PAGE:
What then is commonly called a core group (or launch team) development phase in church planting was completed, if humanly speaking, unintended -- a church conceived!
After spending the summer raising needed funds to cover a total first year budget of $73,000, Preston was ordained and commissioned in September of 1992 by then Northeast Presbytery of the PCA as an evangelist to plant a church in New Haven under the supervision of a church in distant Nashua, New Hampshire. Meanwhile, with a vision to build a church like an oak tree vs. a mushroom plant, all the members of the launch team (about 8 in all initially) agreed to a year long study in confessional theology while serving as a leadership team for the mission church. After much discussion, a name for the church was prayerfully discerned as "Christ Presbyterian Church" under the inspiration of Colossians 1:18, "that Christ might have first place in everything."
Soon afterwards, on October 11,1992 at 9:30 am, the “mission” stage of church planting was initiated with a first worship service held at the Amity Regional Junior High in Orange, CT. It was of no small inconvenience that the worship room was a small, windowless choir room with chairs suitable for junior high students! The sermon text that morning was Matthew 28 coupled with Christ's promise "I will build my church" (Mt 16). In attendance were 28 people, children and adults combined (more children than adults). Envisioned as a "quiet launch," there was initially no advertisement of the service other than by word of mouth. But the church began to grow, if slowly.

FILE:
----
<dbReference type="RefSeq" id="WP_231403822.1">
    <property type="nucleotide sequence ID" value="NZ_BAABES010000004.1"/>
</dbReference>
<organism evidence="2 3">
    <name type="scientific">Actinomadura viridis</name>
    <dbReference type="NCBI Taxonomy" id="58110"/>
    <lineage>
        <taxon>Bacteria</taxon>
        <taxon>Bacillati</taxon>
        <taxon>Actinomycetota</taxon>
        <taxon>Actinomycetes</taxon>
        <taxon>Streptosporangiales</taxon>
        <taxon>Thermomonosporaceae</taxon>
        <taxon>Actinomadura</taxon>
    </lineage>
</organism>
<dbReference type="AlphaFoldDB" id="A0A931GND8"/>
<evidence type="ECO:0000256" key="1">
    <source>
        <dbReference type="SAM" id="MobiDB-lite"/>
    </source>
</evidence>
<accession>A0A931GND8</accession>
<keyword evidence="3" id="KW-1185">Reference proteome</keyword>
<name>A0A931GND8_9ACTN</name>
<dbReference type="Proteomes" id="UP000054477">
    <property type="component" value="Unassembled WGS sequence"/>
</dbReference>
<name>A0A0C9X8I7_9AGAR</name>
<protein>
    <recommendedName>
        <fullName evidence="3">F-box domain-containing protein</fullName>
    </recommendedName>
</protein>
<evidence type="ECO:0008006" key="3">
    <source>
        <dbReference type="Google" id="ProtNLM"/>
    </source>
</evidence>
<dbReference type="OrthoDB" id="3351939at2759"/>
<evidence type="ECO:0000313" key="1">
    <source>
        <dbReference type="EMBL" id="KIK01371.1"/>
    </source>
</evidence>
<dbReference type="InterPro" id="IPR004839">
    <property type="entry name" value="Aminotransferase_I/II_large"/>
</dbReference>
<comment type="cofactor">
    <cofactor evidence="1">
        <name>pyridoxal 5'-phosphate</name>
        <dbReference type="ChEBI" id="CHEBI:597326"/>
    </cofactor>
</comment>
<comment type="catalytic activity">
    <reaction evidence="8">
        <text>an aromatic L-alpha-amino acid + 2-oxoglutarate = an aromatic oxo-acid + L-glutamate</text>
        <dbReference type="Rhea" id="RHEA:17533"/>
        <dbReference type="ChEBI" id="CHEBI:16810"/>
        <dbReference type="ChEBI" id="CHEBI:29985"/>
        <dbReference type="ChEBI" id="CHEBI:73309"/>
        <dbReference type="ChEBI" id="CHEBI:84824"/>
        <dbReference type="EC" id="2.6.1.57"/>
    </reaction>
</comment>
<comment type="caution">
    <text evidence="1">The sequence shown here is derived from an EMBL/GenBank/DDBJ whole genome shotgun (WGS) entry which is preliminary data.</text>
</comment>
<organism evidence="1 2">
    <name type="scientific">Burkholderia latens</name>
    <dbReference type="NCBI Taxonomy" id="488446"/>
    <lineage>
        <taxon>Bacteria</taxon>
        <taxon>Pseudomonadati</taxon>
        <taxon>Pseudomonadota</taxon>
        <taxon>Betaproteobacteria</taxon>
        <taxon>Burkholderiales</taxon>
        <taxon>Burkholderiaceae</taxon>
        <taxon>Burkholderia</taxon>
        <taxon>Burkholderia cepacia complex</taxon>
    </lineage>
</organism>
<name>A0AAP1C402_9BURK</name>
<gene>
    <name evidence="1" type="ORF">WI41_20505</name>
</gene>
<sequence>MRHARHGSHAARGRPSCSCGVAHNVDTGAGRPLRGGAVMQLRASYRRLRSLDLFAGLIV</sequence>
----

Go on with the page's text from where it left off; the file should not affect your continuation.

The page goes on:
During this first year, the expositional sermons were from Ephesians. Meanwhile, the launch team continued to meet during the week for study and leadership, even as most were involved in teaching children Sunday School that met after worship while the adults participated in the novel, at the time, practice of sermon discussions. Within the first four months, the congregation grew to about 22 adults (college, graduate and young professionals) and 26 children members.
A high gospel, high church congregation was born!